Motorcycle helmet laws are decided on a state-by-state basis, and this has led to some very uneven implementation across the country. Some states have staunchly refused helmets, while others embraced them long ago. And then there are the states like Pennsylvania, which seems to go back and forth on the issue.
Pennsylvania actually had a mandatory state helmet law for decades, but the act was repealed in 2003 under Governor Ed Rendell. That far from settled the issue, however. Ever since, State Rep. Dan Frankel has been on a mission to get the law re-enacted. Meanwhile, Charles Umbenhauer and his Pennsylvania chapter of ABATE (A Brotherhood Aimed Towards Education) has been trying to stop any legislation from moving forward, according to the Philadelphia Inquirer.
Frankel points to conclusive studies that show motorcycle helmets save lives: riders are 65 percent less likely to suffer a traumatic brain injury and 37 percent less likely to die in a motorcycle accident if they wore a helmet. Frankel also makes the case that motorcycle accidents are needlessly costing the state millions of dollars in medical coverage.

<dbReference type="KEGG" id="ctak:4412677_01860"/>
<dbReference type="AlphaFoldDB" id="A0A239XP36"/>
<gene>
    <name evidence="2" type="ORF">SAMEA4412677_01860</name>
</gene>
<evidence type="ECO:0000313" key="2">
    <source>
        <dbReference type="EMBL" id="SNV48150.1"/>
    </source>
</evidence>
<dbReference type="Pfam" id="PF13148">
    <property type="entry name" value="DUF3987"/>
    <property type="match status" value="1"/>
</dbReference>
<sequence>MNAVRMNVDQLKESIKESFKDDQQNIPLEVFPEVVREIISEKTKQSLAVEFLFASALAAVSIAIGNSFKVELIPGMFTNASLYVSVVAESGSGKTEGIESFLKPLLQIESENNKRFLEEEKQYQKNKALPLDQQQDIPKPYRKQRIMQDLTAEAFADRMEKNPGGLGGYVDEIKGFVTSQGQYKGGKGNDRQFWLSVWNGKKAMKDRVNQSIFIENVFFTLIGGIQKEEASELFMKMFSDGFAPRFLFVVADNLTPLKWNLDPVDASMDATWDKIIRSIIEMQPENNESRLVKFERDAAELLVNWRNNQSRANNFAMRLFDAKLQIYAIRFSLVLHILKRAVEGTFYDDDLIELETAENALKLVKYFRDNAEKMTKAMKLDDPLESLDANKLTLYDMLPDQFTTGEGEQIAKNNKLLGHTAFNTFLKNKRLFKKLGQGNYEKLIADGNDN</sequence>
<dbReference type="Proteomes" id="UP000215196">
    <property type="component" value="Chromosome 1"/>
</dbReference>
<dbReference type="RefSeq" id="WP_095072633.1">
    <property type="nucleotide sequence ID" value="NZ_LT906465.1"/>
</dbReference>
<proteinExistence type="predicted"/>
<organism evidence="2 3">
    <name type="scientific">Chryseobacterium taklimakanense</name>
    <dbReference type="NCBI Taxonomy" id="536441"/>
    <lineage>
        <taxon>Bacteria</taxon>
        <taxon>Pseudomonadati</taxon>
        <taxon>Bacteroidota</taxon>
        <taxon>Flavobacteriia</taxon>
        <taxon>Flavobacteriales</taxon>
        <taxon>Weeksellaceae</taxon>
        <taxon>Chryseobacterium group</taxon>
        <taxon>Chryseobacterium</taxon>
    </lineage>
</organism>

Meanwhile, Umbenhauer and his supporters argue that the issue is about freedom and principle. Just like the government can't stop people from smoking or eating fried food, wearing a helmet is ultimately a choice that a rider has to make themselves.
No matter which side you come down on personally, one thing is clear: this is a debate that will continue for years.